A Corner Brook-based construction company has been fined $25,000 after admitting negligence that led to the death of an employee in Labrador in 2018.
Johnson’s Construction Ltd. was sentenced in Wabush Court recently after pleading guilty to three charges under the Occupational Health and Safety (OHS) Act, including failure to provide and maintain a safe workplace and necessary equipment, systems and tools, and failure to provide written work procedures appropriate to the hazards and work activity.
In 2014 Johnson’s also pleaded guilty to two OHS charges relating to the death of a worker in Labrador in 2010.
The incident that led to the most recent charges happened between 8:30 and 9 a.m. on June 22, 2018. Roy Toope, 41, of Pond Cove on the Great Northern Peninsula, died after being run over by an excavator on the Trans-Labrador Highway near Mary’s Harbour.
According to an agreed statement of facts filed with the court, five employees of Johnson’s Construction were assigned to attach two trailers to a transport truck and move them to a new camp near Port Hope Simpson.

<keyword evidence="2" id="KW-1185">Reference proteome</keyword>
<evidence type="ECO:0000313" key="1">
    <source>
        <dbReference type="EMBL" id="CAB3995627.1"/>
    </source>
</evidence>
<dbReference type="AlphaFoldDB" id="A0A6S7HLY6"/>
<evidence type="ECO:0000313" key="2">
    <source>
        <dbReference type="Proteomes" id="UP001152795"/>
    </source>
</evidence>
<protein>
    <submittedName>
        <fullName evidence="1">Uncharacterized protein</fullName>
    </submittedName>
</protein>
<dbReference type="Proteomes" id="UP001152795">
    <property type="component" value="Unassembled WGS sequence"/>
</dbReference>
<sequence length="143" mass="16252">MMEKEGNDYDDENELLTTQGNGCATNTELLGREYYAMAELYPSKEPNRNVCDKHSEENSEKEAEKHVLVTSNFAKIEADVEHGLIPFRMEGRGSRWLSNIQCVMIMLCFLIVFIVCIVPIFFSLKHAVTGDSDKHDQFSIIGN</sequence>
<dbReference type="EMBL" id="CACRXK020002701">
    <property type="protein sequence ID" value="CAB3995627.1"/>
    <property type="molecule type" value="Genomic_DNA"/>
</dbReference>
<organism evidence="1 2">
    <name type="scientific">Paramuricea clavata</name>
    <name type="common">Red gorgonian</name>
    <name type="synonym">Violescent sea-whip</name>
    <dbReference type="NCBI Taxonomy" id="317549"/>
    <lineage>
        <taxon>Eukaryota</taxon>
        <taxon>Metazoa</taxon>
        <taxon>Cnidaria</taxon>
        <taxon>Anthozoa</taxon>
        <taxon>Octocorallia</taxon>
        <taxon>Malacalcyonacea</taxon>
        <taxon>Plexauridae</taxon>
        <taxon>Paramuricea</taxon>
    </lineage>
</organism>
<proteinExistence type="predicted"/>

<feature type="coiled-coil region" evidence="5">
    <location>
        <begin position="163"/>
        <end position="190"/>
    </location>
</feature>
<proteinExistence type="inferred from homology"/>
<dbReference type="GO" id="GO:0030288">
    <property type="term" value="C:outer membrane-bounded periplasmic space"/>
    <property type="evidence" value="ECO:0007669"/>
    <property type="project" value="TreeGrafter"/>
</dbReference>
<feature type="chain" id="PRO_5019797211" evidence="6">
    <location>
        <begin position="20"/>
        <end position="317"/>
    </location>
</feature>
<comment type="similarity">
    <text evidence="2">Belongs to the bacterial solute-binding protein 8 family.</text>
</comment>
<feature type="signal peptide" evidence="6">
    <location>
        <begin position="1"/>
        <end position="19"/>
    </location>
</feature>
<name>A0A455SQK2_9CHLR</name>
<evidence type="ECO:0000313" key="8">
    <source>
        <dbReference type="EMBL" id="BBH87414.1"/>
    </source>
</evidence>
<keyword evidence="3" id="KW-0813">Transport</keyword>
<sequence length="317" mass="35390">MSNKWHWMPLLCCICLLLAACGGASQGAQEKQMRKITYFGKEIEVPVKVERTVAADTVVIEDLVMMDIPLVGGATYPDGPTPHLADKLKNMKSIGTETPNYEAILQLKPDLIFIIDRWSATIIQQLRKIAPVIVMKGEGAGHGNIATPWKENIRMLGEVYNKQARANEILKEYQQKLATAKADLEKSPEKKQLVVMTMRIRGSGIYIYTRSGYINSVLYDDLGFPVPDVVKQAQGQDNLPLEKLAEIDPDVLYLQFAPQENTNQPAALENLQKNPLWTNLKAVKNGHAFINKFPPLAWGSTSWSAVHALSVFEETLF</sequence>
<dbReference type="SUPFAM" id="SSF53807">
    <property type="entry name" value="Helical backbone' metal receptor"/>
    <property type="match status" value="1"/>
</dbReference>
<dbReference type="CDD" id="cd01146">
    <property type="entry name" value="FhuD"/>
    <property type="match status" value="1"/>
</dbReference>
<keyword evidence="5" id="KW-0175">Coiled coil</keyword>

The first trailer was attached without incident. Blocking was removed from the second trailer, and the trailer was suspended by a chain connected to the excavator bucket in preparation for the truck to back up into position to receive the trailer onto it.
“At this point, although nothing was communicated by any crew member, Roy Toope, the excavator operator, got in the transport truck to operate it,” the statement reads.
When Toope switched roles, the original transport truck operator began to operate the excavator, despite not being qualified or having the necessary licence.
They had trouble connecting the trailer, so Toope got out and went to the rear of the truck near the hitch.
“The excavator’s track ran over Roy Toope and made contact with the driver’s side rear wheels of the transport truck,” the statement reads. “This contact caused the transport truck to be moved sideways and the tracks to spin while on top of Roy Toope.”
According to the court documents, there was no written safe-work procedure developed for the procedure to break down or set up mobile camp trailers, there was no toolbox talk carried out for this task and the supervisor was not on site when the work started, and arrived on site approximately 10 minutes before the incident occurred.
Johnson’s Construction originally faced six charges, but three were withdrawn. In addition to the $25,000 fine, the company was ordered to pay $7,500 as a victim fine surcharge.
Evan Careen is a Local Journalism Initiative reporter covering Labrador for SaltWire Network